The Chinese Communist Party thought it would barge straight into the European Union and set up its universities to psychologically colonise Europeans. It was all set to fund a multi-billion-dollar university in the heart of Budapest – the capital of Hungary. All was going on perfectly like a utopian dream sequence. What the CCP did not pre-empt, however, was the fact that unlike in China, people of Europe still continue to exercise free speech and expression rights. Additionally, Hungary is a democracy. That is where China’s rosy calculations turned sour, and now, it cannot help but be outraged.
Four central roads in Budapest are being renamed, in protest of the upcoming Fudan university campus in the capital’s industrial zone. Budapest was to host Europe’s first Fudan university campus. Now, however, that deal going forward seems highly unlikely. Fudan University is a major public research university in China’s Shanghai. It is widely considered one of the most prestigious and selective universities in China. It was the first university to be independently established by the people of China in 1905.
The university has now turned into a communist indoctrination centre, and the CCP exercises full control over it. Any new campuses of the said university being opened outside China too would be under the control of the CCP. To make sure of the same, out of the $1.5 billion which the setting up of the university is to cost in Budapest, China is paying $1.3 billion. A Chinese company will construct the campus, using Chinese materials.
For any sane individual, that is reason enough to make sure such a CCP outpost is not opened in the capital of their country. And the people of Hungary have no sanity lost. So, in a move that has shocked the CCP and put the pro-China Hungarian government in an uncomfortable position, Budapest’s mayor has named four roads in the city to pay tribute to opponents of China’s authoritarian regime.
Four street signs at the site now bear the names Free Hong Kong Road, Uyghur Martyrs’ Road, Dalai Lama Road, and Bishop XieShiguang Road, the last referring to a persecuted Chinese Catholic priest. Budapest’s liberal mayor – Gergely Karacsony, while addressing a press conference with district mayor Krisztina Baranyi said, “The signs bear the names of the persons and people who have been persecuted by the Chinese Communist Party…This is… a stand for solidarity and freedom, which Hungary has been committed to for 30 years.”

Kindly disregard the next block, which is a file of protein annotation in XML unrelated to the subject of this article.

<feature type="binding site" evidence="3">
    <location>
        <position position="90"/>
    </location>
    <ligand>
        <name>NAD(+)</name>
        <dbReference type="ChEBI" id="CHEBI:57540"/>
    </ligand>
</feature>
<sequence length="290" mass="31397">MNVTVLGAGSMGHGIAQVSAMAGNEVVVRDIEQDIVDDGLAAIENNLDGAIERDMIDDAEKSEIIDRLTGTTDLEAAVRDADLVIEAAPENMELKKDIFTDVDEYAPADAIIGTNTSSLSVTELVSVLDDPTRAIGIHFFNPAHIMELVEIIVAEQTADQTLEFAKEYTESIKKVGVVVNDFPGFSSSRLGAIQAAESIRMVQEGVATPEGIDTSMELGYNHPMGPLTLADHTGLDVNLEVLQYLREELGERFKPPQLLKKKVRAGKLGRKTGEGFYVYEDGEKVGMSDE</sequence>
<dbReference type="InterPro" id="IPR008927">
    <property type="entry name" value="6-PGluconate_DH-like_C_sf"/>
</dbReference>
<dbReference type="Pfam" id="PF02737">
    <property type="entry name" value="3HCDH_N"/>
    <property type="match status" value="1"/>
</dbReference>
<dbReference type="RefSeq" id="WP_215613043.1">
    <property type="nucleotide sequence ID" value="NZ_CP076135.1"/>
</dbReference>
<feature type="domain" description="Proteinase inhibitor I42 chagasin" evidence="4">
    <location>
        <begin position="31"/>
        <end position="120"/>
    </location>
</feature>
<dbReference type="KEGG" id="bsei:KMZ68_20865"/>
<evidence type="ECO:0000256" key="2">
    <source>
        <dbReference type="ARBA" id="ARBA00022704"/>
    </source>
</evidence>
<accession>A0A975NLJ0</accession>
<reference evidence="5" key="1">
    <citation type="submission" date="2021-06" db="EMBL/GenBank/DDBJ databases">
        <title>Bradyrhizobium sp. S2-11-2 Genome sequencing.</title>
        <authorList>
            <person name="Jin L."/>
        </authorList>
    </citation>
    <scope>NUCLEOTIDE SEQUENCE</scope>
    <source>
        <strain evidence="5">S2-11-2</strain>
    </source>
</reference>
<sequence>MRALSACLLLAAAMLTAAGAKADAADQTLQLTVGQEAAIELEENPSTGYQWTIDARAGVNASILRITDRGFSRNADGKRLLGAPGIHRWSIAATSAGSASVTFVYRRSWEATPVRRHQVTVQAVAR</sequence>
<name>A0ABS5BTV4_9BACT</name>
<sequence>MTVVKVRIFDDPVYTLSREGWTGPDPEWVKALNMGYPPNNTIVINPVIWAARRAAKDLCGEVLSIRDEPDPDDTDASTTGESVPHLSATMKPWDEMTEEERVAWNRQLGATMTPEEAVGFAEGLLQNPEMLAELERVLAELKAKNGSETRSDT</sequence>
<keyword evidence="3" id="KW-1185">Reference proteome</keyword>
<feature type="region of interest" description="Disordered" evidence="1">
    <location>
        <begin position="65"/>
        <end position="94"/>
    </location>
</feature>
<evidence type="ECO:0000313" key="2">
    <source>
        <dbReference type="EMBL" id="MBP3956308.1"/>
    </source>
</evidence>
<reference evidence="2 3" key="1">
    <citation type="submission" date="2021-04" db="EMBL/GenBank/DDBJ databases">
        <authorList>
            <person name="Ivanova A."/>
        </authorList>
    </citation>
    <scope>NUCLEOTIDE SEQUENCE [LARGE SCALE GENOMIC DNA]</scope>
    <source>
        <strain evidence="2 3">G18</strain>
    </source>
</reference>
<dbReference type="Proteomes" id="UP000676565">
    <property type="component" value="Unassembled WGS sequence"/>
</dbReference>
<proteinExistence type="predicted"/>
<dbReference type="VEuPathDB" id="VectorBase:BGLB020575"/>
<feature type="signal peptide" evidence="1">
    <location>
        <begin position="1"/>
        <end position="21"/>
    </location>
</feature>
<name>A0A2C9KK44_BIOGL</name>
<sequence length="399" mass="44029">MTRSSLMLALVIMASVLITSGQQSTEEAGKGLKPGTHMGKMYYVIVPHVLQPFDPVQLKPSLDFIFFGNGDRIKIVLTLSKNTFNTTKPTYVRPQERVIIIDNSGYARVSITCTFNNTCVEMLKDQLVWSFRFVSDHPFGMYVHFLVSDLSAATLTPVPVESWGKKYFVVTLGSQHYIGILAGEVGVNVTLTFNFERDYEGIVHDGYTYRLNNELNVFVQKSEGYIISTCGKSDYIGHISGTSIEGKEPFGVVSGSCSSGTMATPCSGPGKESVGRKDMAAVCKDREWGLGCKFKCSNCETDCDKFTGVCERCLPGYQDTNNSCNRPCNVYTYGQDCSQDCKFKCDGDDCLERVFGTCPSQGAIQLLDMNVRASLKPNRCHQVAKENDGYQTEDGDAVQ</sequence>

The Budapest mayor, who is a frontrunner to oust the current Hungarian prime minister Viktor Orbán in elections early next year added how “China and Hungary are worlds apart when it comes to human rights and solidarity.”
The growing opposition to the Chinese university in Budapest has put the Viktor Orbán government on the defensive. In fact, a recent poll has even shown how there is widespread opposition to the setting up of a new campus in Budapest. Cabinet Minister Gergely Gulyas, while saying that “no substantive decision could’ve been taken yet”, added the project is “on the drawing board currently.”
China is infuriated with the developments in Hungary. It has been embarrassed and publicly humiliated, quite literally on the streets of Budapest. Chinese Foreign Ministry spokesman Wang Wenbin said on Thursday, “Certain individuals, politicians from Hungary, want to grandstand on China-related issues and hamper bilateral relations.” He added, “Such acts are just despicable.”
Hungary is currently led by a conservative government, which for reasons best known to it, is warming up to China. In fact, Hungary was the sole nation to block a European Union statement in early May accusing Beijing of trampling on Hong Kong’s freedoms. In April, it had blocked an EU statement condemning China’s imposition of a draconian national security law on the erstwhile free city.
Hungary’s public seems to have had just about enough. Leading the mantle of democracy, freedom and liberty, Budapest city mayor Gergely Karacsony looks all set to oust the pro-China government from power early next year. China’s dreams of academic colonisation of Europe seem to have been caught up in an unexpected mess.